ABC News reported yesterday how drug resistant "Superbugs" are an urgent threat to public safety because no known antibiotic can effectively treat them. The U.S. Centers for Disease Control & Prevention (CDC) reported on the death of a 70 year old woman a few months ago, who went into septic shock and died while under the care of doctors at a hospital. She was diagnosed with a class of drug resistant bugs called carbapenem-resistant Enterobacteiaceae "CRE". The CDC has described CRE infections as an urgent threat which cause 9000 drug resistant infections and 600 deaths per year. Some but not all CRE infections can be successfully treated. Those most at risk are the elderly, those who are medically debilitated and the very young.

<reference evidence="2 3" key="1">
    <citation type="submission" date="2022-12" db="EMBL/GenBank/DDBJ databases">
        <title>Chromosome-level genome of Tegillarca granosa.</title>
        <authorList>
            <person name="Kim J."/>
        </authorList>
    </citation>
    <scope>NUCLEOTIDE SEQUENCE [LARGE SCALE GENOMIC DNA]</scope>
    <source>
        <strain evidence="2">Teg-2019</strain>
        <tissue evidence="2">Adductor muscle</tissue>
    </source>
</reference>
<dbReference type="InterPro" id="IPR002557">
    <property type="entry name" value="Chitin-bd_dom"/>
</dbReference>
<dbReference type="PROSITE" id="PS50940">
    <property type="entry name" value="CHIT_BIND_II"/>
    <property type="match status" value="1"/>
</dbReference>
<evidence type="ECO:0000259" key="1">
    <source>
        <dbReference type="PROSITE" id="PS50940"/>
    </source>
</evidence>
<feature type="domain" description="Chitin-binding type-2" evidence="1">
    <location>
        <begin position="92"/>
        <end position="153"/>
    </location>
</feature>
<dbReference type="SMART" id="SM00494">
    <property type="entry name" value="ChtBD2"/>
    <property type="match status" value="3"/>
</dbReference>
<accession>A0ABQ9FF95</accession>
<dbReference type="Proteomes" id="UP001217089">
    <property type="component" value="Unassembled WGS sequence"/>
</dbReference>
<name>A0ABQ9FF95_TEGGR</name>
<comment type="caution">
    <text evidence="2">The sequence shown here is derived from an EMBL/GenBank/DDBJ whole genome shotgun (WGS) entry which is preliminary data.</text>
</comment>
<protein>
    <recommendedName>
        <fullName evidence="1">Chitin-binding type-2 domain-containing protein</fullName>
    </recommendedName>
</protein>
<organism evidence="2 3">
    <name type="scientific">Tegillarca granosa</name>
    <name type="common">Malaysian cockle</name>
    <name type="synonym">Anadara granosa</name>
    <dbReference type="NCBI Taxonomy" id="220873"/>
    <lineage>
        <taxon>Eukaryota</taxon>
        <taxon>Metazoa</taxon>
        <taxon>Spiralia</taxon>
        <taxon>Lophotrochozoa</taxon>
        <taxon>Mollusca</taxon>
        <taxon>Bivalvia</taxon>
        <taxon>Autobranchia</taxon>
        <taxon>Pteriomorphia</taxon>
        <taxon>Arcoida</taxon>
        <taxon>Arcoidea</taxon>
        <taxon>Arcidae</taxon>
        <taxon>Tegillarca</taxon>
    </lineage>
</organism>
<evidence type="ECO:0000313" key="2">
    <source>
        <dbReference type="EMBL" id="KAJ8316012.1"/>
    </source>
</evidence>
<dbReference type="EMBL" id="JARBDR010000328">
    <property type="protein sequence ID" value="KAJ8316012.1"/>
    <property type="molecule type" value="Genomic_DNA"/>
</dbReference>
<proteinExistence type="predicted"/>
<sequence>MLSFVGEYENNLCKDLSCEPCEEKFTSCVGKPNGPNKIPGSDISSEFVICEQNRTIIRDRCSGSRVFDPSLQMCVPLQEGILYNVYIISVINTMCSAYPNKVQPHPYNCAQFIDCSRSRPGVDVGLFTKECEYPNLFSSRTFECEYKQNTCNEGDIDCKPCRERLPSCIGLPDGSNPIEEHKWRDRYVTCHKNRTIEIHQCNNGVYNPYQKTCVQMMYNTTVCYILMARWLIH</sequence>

ABC New reported that: "No matter how effective an antibiotic is at killing bacteria, new drugs will be needed as the bacteria mutate and grow more resistant to existing drugs". According to the CDC website: "Antibiotic resistance occurs as part of a natural evolution process. It can be significantly slowed but not stopped." Unfortunately, the number of approved FDA applications for novel antibiotics has dramatically dropped. According to the CDC, there were fewer than 5 novel antibiotics approved by the FDA between 2005 and 2009.